Sir Alex: The appointment
In the autumn of 1986, Manchester United was a club skulking in its own shadow. Fresh from a 4-1 reverse at Southampton, the Reds languished in the top flight’s relegation zone a year after being apparent title shoo-ins. With the club’s demands of excellence scarcely realised since Sir Matt Busby’s abdication, the United board recognised the time for change had again arrived.
In five years at the helm, manager Ron Atkinson had won two FA Cups and had never finished below fourth in the league, but it was Big Ron’s inability to top second spot which proved his undoing.
“Manchester United is a club with exceptionally high standards,” recalls then-chairman Martin Edwards, now the Reds’ honourary life president. “Ron had been with us five seasons and had done reasonably well, but it started to go wrong the season before we decided to make the change. After the game at Southampton I think we were 21st in the league, so we had a meeting on the plane on the way back to Manchester and we all decided it was the right thing to do at the time.
“It was very difficult to tell Ron, because he hadn’t been a failure and he was very enthusiastic, and it’s never an easy job telling a manager that you want him to leave. That bit was difficult, but making the actual decision for the right reasons wasn’t difficult.”
The previous campaign had started with 10 straight league wins, but had sputtered out long before the Reds juddered over the line in fourth place. Understandably, the early months of the 1986/87 season had been soundtracked by incremental discontent on the terraces, while Atkinson was repeatedly subjected to questions about his future in the media.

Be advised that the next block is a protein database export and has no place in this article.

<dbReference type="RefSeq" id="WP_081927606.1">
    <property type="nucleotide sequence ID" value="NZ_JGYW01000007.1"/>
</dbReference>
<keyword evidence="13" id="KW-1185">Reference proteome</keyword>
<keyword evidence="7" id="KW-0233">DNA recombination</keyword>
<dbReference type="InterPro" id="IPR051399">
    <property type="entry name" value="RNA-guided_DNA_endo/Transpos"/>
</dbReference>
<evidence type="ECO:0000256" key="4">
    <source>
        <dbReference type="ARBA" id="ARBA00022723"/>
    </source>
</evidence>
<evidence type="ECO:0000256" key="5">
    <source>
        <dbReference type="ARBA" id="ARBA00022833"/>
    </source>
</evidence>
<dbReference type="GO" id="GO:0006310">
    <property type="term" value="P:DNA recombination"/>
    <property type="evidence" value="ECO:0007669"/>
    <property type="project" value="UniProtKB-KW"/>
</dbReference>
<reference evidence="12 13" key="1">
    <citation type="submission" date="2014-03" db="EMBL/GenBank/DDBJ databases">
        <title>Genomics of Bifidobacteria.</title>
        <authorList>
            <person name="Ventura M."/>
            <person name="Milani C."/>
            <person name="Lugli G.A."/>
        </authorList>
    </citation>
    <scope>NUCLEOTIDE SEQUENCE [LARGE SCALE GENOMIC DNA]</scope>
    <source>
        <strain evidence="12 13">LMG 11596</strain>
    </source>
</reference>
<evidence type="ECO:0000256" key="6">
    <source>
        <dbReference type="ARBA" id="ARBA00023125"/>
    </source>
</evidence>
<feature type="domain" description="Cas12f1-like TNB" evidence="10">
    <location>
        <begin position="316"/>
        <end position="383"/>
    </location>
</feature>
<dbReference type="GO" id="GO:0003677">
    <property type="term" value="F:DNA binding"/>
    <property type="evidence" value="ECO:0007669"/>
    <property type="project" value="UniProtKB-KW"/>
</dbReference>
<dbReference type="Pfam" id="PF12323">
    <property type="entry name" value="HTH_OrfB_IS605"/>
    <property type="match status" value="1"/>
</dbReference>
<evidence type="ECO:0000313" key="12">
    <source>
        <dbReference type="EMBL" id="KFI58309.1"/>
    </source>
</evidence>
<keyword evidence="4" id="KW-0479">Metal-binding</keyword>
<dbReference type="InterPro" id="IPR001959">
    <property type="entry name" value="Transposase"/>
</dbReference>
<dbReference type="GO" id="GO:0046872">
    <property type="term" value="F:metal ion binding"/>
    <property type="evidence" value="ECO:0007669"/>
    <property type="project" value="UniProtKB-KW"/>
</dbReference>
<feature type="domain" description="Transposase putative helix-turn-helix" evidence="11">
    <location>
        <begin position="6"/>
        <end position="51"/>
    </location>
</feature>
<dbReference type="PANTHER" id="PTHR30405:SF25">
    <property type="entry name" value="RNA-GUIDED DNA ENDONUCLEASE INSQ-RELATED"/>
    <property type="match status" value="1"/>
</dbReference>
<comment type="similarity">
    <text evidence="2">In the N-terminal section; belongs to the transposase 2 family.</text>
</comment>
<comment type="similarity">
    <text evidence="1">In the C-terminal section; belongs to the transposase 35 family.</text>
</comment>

Keating named the contenders as Brian Clough, Howard Kendall, Don Howe and even Bryan Robson in a player-manager capacity. Others had Terry Venables as the favourite. For the board, however, one figure had long since been elevated above the rest.
“There might have been a few names mentioned – probably just whoever was popular at the time – but none of them was seriously considered,” recalls Edwards. “It was a unanimous decision from the board to go for Alex Ferguson. He was absolutely the preferred choice of all of us.
“We’d first met him when we signed Gordon Strachan from Aberdeen. Gordon had already signed a contract with Cologne and we really wanted to extricate him from that deal, so that’s when Alex came in. He was batting on Manchester United’s side, probably because he wanted him to come to United but also because the move would get Aberdeen more money if he did. So he was very helpful to us and that’s when I first got to know him.
“We knew how well he’d done in overtaking Glasgow Rangers and Celtic and he’d won the Cup Winners’ Cup in 1983 against the mighty Real Madrid, so his pedigree was there. When we actually met him and realised what a firebrand he was and saw the way he conducted himself, that really just confirmed how impressive he was.”
With the target agreed, United’s kingmakers nevertheless had to tread carefully. There was no guarantee that Ferguson would either want or be allowed to leave Pittodrie, especially in the midst of such spectacular and sustained feather-ruffling of Glasgow’s Old Firm.
“We didn’t want to end up with egg on our face,” admits Edwards. “We decided we’d better find out if Alex was willing to join us, so one of our directors, Mike Edelson, rang Aberdeen’s switchboard and